Warming threatens Greenland’s archaeological sites, says study

Changes in soil characteristics affect organic elements, ruins of Viking settlements

Updated - July 13, 2019 07:33 am IST

Published - July 12, 2019 09:29 pm IST - Copenhagen

A bone point.

A bone point.

In Greenland, climate change isn’t just a danger to ecosystems but also a threat to history, as global warming is affecting archaeological remains, according to a study.

There are more than 1,80,000 archaeological sites across the Arctic, some dating back thousands of years, and previously these were protected by the characteristics of the soil.

“Because the degradation rate is controlled by the soil temperature and moisture content, rising air temperatures and changes in precipitation during the frost-free season may lead to a loss of organic key elements such as archaeological wood, bone and ancient DNA,” the report, published in the scientific journal Nature , stated.

Researchers investigating the material found in the archeological site in Greenland.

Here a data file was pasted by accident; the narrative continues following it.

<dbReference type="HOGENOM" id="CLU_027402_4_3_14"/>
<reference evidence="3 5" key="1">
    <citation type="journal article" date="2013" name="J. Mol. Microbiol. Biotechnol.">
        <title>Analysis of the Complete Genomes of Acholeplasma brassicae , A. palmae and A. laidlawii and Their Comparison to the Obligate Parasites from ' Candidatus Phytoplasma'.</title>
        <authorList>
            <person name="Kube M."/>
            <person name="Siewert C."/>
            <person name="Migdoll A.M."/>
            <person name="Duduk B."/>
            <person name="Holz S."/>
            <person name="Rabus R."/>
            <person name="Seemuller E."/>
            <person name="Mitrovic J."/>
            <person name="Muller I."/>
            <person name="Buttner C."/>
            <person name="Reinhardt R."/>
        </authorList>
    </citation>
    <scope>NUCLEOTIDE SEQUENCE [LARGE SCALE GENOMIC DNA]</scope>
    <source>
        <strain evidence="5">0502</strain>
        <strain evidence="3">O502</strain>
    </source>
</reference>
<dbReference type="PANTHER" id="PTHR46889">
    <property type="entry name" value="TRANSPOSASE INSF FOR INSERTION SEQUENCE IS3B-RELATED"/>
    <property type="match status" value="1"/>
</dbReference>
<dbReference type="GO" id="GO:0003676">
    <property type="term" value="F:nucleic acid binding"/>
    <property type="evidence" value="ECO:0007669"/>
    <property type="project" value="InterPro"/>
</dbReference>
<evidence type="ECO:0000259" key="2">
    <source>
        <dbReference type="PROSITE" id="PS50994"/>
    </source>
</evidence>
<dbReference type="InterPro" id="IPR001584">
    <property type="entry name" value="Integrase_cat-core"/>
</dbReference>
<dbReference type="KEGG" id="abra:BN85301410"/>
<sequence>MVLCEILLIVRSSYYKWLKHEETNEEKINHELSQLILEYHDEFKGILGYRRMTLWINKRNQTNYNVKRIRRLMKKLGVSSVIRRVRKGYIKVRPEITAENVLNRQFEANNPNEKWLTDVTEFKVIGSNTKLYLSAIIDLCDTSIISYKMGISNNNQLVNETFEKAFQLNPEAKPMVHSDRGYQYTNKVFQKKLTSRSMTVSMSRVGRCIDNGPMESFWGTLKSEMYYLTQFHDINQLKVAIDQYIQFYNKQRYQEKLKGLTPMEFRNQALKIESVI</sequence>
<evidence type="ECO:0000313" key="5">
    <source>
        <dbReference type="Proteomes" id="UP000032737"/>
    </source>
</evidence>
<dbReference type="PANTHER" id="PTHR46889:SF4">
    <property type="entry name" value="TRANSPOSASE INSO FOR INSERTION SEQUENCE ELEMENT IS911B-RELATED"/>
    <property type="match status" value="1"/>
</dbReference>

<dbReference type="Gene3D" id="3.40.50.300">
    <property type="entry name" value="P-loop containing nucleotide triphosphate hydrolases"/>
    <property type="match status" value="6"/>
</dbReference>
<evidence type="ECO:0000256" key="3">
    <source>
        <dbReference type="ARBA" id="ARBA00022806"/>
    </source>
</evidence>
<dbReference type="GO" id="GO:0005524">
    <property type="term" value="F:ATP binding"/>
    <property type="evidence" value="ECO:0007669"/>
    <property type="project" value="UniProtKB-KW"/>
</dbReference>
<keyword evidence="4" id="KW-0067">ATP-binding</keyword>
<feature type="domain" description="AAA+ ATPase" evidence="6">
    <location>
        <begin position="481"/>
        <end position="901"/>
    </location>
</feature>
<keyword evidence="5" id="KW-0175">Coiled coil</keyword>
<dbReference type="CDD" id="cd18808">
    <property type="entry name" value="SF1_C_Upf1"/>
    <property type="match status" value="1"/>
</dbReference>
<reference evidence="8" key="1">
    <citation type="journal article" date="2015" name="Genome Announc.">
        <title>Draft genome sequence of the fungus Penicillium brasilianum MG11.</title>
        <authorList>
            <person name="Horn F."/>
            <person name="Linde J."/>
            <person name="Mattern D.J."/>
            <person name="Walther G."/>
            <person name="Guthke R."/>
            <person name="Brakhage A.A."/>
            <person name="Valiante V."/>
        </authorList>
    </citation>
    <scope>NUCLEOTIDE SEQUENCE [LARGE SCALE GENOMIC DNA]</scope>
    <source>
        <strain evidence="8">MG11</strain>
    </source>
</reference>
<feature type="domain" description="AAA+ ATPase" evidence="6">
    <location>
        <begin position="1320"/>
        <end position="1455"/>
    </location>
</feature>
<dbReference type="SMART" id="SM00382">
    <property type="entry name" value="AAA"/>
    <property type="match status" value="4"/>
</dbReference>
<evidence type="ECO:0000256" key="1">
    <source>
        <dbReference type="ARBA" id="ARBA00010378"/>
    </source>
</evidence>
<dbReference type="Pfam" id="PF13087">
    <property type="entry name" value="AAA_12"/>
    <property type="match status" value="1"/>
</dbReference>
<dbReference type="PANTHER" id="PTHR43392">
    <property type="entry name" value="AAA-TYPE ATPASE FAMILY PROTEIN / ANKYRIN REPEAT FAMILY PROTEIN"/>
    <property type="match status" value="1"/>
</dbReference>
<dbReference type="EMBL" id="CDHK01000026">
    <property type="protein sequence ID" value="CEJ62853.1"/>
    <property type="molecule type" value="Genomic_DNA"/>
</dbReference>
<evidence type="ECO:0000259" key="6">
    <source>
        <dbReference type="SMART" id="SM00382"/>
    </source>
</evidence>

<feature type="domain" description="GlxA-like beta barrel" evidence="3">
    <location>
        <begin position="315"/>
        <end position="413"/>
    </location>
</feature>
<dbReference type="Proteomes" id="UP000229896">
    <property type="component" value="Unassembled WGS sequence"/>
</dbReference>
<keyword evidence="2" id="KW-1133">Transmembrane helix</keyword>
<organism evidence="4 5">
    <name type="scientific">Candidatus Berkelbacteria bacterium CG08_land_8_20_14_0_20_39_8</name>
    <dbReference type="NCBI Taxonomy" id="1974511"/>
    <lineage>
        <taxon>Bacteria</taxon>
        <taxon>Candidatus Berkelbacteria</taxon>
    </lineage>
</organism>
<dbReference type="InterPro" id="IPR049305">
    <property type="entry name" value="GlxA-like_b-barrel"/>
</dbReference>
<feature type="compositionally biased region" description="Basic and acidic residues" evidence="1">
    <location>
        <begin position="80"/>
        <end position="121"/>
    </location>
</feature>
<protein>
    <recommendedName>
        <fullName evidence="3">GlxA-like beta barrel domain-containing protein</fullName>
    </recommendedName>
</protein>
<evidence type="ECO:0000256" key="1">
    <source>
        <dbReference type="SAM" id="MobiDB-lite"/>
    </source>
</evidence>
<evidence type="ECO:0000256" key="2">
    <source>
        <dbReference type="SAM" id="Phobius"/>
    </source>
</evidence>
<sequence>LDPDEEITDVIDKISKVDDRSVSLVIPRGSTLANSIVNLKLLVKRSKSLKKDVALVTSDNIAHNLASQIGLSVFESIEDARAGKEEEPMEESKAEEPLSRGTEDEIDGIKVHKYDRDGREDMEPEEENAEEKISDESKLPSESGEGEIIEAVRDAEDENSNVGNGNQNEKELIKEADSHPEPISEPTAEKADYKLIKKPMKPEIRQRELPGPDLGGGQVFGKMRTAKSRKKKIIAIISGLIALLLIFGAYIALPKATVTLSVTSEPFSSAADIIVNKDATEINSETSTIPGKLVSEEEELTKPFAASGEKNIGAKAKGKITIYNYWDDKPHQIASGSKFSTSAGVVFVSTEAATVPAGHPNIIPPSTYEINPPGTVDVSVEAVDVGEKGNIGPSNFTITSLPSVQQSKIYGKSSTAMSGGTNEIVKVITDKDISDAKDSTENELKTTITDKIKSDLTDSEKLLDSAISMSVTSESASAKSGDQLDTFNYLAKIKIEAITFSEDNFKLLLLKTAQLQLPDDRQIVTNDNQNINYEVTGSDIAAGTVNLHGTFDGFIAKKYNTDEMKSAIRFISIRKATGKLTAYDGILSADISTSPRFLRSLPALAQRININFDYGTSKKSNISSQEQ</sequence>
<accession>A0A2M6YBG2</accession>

Researchers investigating the material found in the archeological site in Greenland.


The team behind the study, led by Jorgen Hollesen, has been examining seven different sites around the vast Arctic territory’s capital Nuuk, since 2016.

In addition to organic elements, such as hair, feathers, shells and traces of flesh, some of the sites contain the ruins of Viking settlements.

Projections used in the study, which are based on different warming scenarios, predict that average temperature could increase by up to 2.6 degrees Celsius, leading to “higher soil temperatures, a longer thaw season, and increased microbial activity within the organic layers”.

“Our results show that 30 to 70% of the archaeological fraction of organic carbon (OC) could disappear within the next 80 years,” Mr. Hollesen said. This means that these remains, some of which provide a glimpse into the lives of the first inhabitants of Greenland from around 2,500 BC, are at risk.

When findings were compared with previous surveys, they found evidence of ongoing degradation. “At some sites, we did not find any intact bones or pieces of wood, suggesting that these have disintegrated within the last decades,” he said. In regions such as Alaska, ancient artefacts are emerging as the permafrost thaws due to rising temperatures.

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